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For Part 12, click here.
1994 found me thirty and pregnant with our third child. I distinctly remember one night lying on my bed, watching the Winter Olympics in Lillehammer as my varicose veins throbbed and my belly wobbled and heard myself say "I'll never do that." I don't know what part of me had been so delusional that I thought I ever actually could do that (as in be in the Olympics or even be an athlete of any stripe) but there I was. Pregnant, thirty, and all washed up. My entire life I had looked ahead to the "some day" part of life and now, out of nowhere, I had passed that and was looking back with longing and regret for missed opportunities.
Fast forward a few months and I became the mother of a bouncing baby boy. I had heard a number of moms say "If you can handle three kids, you can handle any number above that." I am not so sure what I did counted as "handling" three kids. I cried. I despaired. I daydreamed about running off to Montana with my baby. I daydreamed about the OB that delivered my baby. Seriously. I got a freakin' crush on the doctor that delivered my baby. Who does that?
Postpartum with Baby #3 was just plain hard. Matt was working long, long hours and I wasn't so much depressed as resigned and hopeless. It was all too much and I really wanted to start over with a new and different life. Or at least a new and different husband. (Sorry, honey.)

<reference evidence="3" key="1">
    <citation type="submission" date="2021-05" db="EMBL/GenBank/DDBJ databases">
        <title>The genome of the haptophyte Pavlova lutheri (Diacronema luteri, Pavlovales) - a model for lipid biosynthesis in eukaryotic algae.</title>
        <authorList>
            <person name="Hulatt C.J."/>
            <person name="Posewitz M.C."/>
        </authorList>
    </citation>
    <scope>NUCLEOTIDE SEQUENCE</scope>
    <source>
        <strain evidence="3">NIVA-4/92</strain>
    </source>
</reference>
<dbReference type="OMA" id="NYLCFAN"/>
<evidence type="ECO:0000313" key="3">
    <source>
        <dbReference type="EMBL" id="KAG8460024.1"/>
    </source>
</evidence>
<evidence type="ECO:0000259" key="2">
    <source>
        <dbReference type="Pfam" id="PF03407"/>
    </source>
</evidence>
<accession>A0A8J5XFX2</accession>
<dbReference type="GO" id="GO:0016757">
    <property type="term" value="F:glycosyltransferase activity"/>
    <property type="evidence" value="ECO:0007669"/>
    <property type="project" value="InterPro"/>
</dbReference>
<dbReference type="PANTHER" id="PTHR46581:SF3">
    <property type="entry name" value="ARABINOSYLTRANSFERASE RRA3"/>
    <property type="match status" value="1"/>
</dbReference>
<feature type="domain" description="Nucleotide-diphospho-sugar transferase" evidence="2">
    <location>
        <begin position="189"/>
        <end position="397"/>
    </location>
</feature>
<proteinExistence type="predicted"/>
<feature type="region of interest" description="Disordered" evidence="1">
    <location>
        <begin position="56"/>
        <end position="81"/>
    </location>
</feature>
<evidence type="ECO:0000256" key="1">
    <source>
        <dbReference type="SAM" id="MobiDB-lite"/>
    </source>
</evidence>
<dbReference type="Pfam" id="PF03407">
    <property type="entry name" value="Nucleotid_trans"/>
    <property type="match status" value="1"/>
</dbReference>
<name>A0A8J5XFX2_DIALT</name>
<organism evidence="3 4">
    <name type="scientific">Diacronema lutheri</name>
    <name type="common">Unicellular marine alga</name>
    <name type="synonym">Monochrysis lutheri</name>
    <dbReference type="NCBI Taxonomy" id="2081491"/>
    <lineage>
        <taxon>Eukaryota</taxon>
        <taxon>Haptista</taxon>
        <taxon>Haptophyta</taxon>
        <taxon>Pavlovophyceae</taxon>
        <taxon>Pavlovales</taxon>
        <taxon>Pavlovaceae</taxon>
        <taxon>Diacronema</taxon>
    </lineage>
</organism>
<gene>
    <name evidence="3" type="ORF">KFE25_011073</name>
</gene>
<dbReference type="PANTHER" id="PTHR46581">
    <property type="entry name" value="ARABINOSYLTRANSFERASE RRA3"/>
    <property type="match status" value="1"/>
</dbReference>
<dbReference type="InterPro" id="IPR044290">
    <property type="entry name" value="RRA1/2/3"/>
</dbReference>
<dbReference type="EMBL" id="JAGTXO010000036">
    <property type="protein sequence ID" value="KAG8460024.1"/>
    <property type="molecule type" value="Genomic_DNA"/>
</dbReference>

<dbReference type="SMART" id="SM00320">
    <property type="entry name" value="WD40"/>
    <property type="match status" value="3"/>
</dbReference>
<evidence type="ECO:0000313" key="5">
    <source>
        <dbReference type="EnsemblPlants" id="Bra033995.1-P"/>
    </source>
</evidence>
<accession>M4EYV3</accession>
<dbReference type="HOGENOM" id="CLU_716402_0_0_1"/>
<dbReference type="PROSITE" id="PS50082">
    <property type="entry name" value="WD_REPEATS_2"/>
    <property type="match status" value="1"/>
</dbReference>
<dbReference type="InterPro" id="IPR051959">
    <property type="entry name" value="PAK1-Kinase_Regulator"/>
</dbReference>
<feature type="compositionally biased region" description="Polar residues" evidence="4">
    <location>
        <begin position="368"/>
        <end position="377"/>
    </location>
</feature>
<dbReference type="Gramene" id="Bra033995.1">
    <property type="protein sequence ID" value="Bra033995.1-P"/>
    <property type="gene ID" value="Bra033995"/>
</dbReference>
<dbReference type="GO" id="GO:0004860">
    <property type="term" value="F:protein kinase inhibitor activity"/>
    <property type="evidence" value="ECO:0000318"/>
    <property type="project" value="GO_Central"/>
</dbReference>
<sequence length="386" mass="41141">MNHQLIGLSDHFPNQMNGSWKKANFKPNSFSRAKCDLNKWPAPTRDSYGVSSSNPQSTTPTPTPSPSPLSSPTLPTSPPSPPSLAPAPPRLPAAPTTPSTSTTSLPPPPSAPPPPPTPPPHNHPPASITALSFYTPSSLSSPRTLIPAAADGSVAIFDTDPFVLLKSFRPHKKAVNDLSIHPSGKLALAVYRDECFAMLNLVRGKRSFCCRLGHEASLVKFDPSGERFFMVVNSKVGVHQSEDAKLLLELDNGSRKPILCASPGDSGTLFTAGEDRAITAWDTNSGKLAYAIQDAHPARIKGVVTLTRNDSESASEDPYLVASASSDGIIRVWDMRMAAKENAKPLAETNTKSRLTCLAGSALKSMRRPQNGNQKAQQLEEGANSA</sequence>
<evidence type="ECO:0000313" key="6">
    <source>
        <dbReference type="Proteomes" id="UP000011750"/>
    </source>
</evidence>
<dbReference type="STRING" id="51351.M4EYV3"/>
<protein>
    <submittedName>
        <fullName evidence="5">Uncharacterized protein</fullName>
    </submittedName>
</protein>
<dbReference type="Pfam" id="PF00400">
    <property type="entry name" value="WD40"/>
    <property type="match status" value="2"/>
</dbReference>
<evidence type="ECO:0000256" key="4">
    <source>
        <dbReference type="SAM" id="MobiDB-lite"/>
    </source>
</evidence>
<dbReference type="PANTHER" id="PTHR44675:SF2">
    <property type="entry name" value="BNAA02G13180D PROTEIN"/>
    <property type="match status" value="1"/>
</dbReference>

To add insult to injury, enter The Ezzo Reign of Terror. As if I wasn't overwhelmed enough, Gary Ezzo's "Growing Kids God's Way" and "Preparation for Parenting/Babywise" parenting programs took hold in our church and in the Christian community at large. If you don't know about this, please read the link. It will help you understand the atmosphere I lived in.
Always up close and personal with insecurity, guilt, and crippling self-doubt, the emphasis that there was one way to Do It Right when it came to parenting was just disastrous for me. My thinking self read the material and recoiled at the ludicrous claims and cruel and even dangerous directives yet my emotional self hated being the odd man out and the one who didn't Do It Right.
Behind all of this stuff was a really distorted view of God. Even though at I had been a Christian for 13 years at this point, I still struggled terribly with my image of God as the stern taskmaster who was never, ever satisfied with my performance. So there I was. Convinced that God hated me because of my failure as a mother and convicted and horrified over my lack of love for my husband.
I was pretty much at the end of myself. Turns out that that is exactly where God wanted me.
My heart connected with so much of this... especially the damage done by feeling like we had to "do it God's Way" according to Mr Ezzo. That course only seemed to intensify the misconception that our loving God was a stern task master. Your story speaks words of truth that I have never been able to verbalized. Thank you.ReplyDelete